Marc Faber, the famed writer of The Gloom, Boom and Doom report has voiced a similar view. He expects the US stock markets to tank by about 20%. The reason he cites is neither the US fiscal cliff nor the Greek debt woes. The sole reason according to him is bleak corporate earnings. Investors must remember that though the market tend to react to short term news, in the long run, the stock price is determined by earnings and earnings alone.

Demand for diesel cars has seen a boom in the past couple of years. As the government freed petrol prices, diesel prices remained unchanged. With the result that the differential between the two fuels significantly increased. Accordingly, many automakers changed gears and focused on ramping up diesel capacities to meet this demand. So high has the demand for diesel been that such cars accounted for 57% of total car sales. As waiting periods for diesel cars lengthened, inventories of petrol variants only mounted. But the past month has seen some shift. The government recently had announced a hike in diesel after much dilly dallying. This has not been significant enough to reduce the gap. However, it has to a certain extent raised the demand for petrol variants once again. The festive season has also been a boon for petrol cars. Thus, in October 2012, a 3-5% jump was seen in the sales of petrol cars. Whether this trend will continue remains to be seen. Automakers on their parts, however, are focusing on various strategies to ensure that demand for petrol cars picks up going forward.

Prime Minister Mr Manmohan Singh has found support from many quarters in the corporate world. That includes the likes of veterans like Mr Deepak Parekh. But that does not take away the fact that Mr Singh's noble intentions have remained on paper. He has done little to break from the shackle and put important reforms on the fast track. But it seems he is not entirely to be blamed for this. For the political party that he belongs to has more than one person calling the shots. And the persons in question are more politically than economically inclined. As a result the country's economic interests have been compromised for political motives.

In an interview to Economic Times, renowned economist Professor Jagdish Bhagwati drew a parallel between India's and Russia's political system during the latter's communist rule. He believes that Mr Singh's hands are tied because he is merely a political figure head. The professor of economics and law at Columbia University believes that the 'political tragedy' in India is taking a huge toll on its economic prospects. We hope Indian voters take cognizance of this. It is time we look for political heads who know more than vote bank politics.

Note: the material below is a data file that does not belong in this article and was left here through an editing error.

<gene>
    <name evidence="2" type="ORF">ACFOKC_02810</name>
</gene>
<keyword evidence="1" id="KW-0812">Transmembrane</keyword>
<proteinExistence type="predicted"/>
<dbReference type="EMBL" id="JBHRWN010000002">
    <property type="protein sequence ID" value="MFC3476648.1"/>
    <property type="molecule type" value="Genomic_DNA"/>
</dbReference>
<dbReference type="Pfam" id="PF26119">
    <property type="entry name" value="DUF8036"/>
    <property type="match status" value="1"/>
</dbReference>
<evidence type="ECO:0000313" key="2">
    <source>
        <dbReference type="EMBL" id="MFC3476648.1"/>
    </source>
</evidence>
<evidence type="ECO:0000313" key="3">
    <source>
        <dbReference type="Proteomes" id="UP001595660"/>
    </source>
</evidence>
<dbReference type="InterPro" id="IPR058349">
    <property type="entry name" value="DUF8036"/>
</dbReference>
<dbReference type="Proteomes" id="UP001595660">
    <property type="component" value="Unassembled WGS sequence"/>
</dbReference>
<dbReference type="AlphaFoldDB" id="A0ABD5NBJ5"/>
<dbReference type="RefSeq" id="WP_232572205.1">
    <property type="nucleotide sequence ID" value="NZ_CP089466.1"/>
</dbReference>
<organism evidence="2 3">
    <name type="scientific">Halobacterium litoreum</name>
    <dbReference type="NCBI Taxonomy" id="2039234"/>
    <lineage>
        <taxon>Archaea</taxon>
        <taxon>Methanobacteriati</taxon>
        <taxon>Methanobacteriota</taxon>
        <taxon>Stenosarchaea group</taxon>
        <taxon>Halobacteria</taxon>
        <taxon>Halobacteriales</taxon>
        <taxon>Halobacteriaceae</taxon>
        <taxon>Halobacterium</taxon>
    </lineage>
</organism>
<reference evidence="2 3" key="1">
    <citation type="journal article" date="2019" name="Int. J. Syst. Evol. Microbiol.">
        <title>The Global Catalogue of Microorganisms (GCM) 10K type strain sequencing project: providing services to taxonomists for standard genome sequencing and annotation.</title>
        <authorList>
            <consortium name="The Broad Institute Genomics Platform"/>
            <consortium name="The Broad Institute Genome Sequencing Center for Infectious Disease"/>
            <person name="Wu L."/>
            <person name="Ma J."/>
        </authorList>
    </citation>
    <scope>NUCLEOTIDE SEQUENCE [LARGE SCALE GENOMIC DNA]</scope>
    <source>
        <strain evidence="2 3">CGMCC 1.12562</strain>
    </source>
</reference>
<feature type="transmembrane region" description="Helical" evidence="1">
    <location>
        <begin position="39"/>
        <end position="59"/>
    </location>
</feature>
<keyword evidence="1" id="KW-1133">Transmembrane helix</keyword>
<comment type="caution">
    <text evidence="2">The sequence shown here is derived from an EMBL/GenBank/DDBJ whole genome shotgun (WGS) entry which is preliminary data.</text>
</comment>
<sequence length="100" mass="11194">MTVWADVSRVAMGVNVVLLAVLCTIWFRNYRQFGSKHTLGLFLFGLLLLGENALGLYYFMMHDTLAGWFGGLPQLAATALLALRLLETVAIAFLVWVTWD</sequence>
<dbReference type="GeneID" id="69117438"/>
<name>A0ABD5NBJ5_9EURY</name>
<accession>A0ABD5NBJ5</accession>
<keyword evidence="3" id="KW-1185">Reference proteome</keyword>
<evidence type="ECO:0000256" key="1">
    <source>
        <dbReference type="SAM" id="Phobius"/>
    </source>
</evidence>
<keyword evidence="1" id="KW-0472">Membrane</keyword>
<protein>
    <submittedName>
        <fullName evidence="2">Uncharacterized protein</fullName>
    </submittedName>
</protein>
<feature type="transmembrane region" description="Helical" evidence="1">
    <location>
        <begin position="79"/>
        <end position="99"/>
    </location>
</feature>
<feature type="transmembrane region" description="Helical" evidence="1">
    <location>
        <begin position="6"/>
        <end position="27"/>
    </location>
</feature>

There appears to be no respite from the global economic uncertainties. Even though fears over Europe's debt contagion have eased for now, the risk of a blowout remains. The US economy continues to grapple with a persistent slowdown, while China is witnessing a decline in growth. All this should bode well for gold. That is the reason why billionaire investor George Soros has increased his stake in exchange-traded products backed by gold during the quarter ended September 2012, as prices jumped by 11%, the most in more than two years. Central banks across the world are still experimenting with stimulus measures to prop up their respective economies. Such actions will result in currencies losing value and, consequently, add lustre to gold.

Is it really the time to be ushering in new banks? The current ones are heavily burdened with non performing assets and debt restructurings? Plus the interest rate environment although easing continues to be harsh. But with over half the country still without access to banking channels, financial inclusion is also the need of the hour. The Finance Minister P Chidambaram has asked the Reserve Bank of India (RBI) to start efforts towards issuing the final guidelines for new banking licenses and receiving applications from interested parties. The central bank however insists on amending the Banking Regulation Act before making such a move. An issuance of a new license would still take 6-8 more months so this issue can be addressed. The real question is who will get this golden ticket?

After opening the day on a negative note, the Indian equity markets are currently trading above the dotted line. At the time of writing, the Sensex was up by 53 points (0.3%). Other major Asian stock markets have closed the day on a mixed note with Japan and Indonesia closing in the green while markets in China and Malaysia closed in the red.

 Today's Investing Mantra
"Compound interest is the eighth wonder of the world. He who understands it, earns it ... he who doesn't, pays it."? - Albert Einstein